Ukraine is turning into the Western Front. A successful defense in depth has so far defeated invading Russian land and air forces. Sorry Russian logistics have produced immobility. Russian tactics are more destructive now, but less effective, for they are disconnected from any action that might produce victory. All Russian efforts at deep penetration by air and ground have been defeated or are in the process of defeat. This conflict is different from 1914-1918 in that a negotiation process is already underway while combat rages, a sign of just how badly things were already going by Day 4. Ukrainian forces are reporting great successes so far, though their ability to actually repel Russia from the rest of Ukraine is also quite limited. The result now is a kind of static front. There will be no breakthrough that does not get cut off and annihilated, a la Tannenberg in 1914, as long as Russian troops are still using radio sets from 1960. Noises from Moscow about enlarging the war to include Poland or Romania or the Baltic states are evidence of this frustration. The urban terrain of Ukraine is beginning to resemble the sad photography of cities under high explosive artillery fire in various wars, including the First World War. There are no continuous trenches, of course. Nevertheless, Russian mobilization has given out and they are taking that out on civilians, just as German artillery did in France.
What has not changed between 1904 and 2022 is Russian imperial insecurity. Vladimir Putin and Russia are intellectually stuck in a world where “spheres of influence” were legitimate and necessary. For everyone else, that world was destroyed in blood and fire a century ago; the whole planet has been decolonized with only rare exceptions, including would-be states on the Russian periphery. While no one misses the sad trappings of communism, the psychic pain of losing Soviet hegemony has never healed. Russia’s empire was one of the few things the Bolsheviks wanted to preserve. Many former Russian officers chose to serve the new regime after 1917 because the empire was more important to them than the monarchy. Defaulting to autocracy every time, Russia cannot imagine itself as a peer to Ukraine or Georgia or Poland, for this would diminish Russian greatness. Putin’s historical narrative does not allow for Ukraine or Chechnya or Moldova to exist separate from, and independent of, Russia. Domestic opponents have been systematically discouraged or prevented from imagining a different Russia from this one. Until Russians are allowed to think of themselves as a nation instead of an empire, violence will always emanate from the Russian center, and it will continue to be a problem for the whole world.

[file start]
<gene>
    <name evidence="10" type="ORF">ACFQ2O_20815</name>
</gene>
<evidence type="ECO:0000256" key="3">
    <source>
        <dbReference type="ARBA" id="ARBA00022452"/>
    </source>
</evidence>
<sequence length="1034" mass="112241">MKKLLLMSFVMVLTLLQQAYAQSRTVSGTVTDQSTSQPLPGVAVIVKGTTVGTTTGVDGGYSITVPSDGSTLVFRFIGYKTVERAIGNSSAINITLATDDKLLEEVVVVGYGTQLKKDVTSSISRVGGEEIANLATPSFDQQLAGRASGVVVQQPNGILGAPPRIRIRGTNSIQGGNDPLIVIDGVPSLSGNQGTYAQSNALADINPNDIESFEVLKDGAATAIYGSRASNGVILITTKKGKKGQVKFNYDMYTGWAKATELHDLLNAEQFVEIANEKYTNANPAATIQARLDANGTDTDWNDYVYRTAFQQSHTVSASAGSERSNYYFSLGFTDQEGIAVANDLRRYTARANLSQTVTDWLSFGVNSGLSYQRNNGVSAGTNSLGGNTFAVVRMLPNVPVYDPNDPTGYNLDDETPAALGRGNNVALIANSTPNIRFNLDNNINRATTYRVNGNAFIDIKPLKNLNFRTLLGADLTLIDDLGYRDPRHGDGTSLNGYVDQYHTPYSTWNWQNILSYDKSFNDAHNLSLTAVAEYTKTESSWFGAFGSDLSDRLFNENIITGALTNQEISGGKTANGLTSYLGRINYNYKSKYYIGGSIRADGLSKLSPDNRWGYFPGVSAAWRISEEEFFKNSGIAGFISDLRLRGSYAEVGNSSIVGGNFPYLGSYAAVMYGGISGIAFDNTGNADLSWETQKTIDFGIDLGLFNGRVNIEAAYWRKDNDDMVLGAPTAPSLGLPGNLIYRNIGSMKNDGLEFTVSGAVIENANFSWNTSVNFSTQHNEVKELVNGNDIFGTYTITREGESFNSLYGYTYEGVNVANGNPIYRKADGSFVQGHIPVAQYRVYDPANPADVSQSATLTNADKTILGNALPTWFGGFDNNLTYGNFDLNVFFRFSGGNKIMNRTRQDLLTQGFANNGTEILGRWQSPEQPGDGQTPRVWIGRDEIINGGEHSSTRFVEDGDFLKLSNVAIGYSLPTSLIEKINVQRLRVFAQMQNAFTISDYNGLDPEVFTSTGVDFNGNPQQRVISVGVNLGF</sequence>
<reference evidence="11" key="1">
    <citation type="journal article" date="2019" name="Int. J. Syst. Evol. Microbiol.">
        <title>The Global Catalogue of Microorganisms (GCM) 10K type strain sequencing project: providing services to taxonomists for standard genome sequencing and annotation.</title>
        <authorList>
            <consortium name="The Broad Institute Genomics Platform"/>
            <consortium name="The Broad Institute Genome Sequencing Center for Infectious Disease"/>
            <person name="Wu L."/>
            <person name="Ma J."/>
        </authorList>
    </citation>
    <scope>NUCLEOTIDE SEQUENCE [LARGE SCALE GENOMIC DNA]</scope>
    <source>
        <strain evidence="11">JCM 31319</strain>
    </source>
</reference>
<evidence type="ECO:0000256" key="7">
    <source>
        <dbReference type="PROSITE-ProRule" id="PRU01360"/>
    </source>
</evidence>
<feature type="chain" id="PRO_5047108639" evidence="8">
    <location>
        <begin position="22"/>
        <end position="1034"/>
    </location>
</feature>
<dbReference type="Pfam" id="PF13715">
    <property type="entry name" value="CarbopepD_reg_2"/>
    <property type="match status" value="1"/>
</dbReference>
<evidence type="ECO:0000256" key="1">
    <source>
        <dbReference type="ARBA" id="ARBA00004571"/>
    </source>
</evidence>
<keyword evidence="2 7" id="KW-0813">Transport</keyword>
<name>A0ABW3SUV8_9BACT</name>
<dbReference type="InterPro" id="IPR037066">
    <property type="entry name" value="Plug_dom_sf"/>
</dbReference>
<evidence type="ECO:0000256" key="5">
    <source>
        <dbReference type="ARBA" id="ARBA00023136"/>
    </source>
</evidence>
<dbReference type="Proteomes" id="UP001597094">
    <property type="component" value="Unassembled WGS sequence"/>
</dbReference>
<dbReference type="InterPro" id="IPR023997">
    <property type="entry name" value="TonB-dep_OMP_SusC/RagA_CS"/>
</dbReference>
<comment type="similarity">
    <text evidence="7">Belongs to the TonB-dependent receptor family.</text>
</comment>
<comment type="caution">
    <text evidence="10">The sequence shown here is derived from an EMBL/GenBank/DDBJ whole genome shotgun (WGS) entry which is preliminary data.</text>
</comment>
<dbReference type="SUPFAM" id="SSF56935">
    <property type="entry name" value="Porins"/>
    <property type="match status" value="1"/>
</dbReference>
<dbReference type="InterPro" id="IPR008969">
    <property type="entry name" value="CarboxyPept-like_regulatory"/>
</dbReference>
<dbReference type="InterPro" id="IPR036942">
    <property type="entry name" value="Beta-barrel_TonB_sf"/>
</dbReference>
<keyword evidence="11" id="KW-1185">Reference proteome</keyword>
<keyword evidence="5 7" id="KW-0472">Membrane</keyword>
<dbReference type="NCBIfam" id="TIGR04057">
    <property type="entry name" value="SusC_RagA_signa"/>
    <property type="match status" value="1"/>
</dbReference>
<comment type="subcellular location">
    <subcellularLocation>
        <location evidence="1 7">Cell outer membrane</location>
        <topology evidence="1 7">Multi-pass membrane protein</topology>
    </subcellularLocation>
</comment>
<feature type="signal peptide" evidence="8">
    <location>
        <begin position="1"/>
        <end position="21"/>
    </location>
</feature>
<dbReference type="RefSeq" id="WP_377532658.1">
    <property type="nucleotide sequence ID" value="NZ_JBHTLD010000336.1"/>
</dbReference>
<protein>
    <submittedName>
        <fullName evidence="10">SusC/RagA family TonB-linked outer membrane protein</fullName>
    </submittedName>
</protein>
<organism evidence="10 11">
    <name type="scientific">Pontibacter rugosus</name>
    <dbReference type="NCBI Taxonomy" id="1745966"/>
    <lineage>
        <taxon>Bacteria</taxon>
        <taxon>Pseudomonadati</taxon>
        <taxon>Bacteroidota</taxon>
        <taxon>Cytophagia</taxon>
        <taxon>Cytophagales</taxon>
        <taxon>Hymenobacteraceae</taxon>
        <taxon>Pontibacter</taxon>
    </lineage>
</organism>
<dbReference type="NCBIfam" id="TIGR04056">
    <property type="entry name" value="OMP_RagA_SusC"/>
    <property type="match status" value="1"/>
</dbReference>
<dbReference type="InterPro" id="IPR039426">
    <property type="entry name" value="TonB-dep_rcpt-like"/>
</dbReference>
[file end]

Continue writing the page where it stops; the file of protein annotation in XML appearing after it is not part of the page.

Japan checked Russian ambitions in 1905, and it almost brought down the Romanovs. They could not survive a long war with the Central Powers, yet Romanov policy played a vital role in making war happen, and then Russian arms proved incapable of winning a quick victory, or any victory at all. Defeat in 1917 ended the medieval regime; Ukraine will simply have to kill enough Russians to defeat this one, and then we will all have to hope something very new can emerge.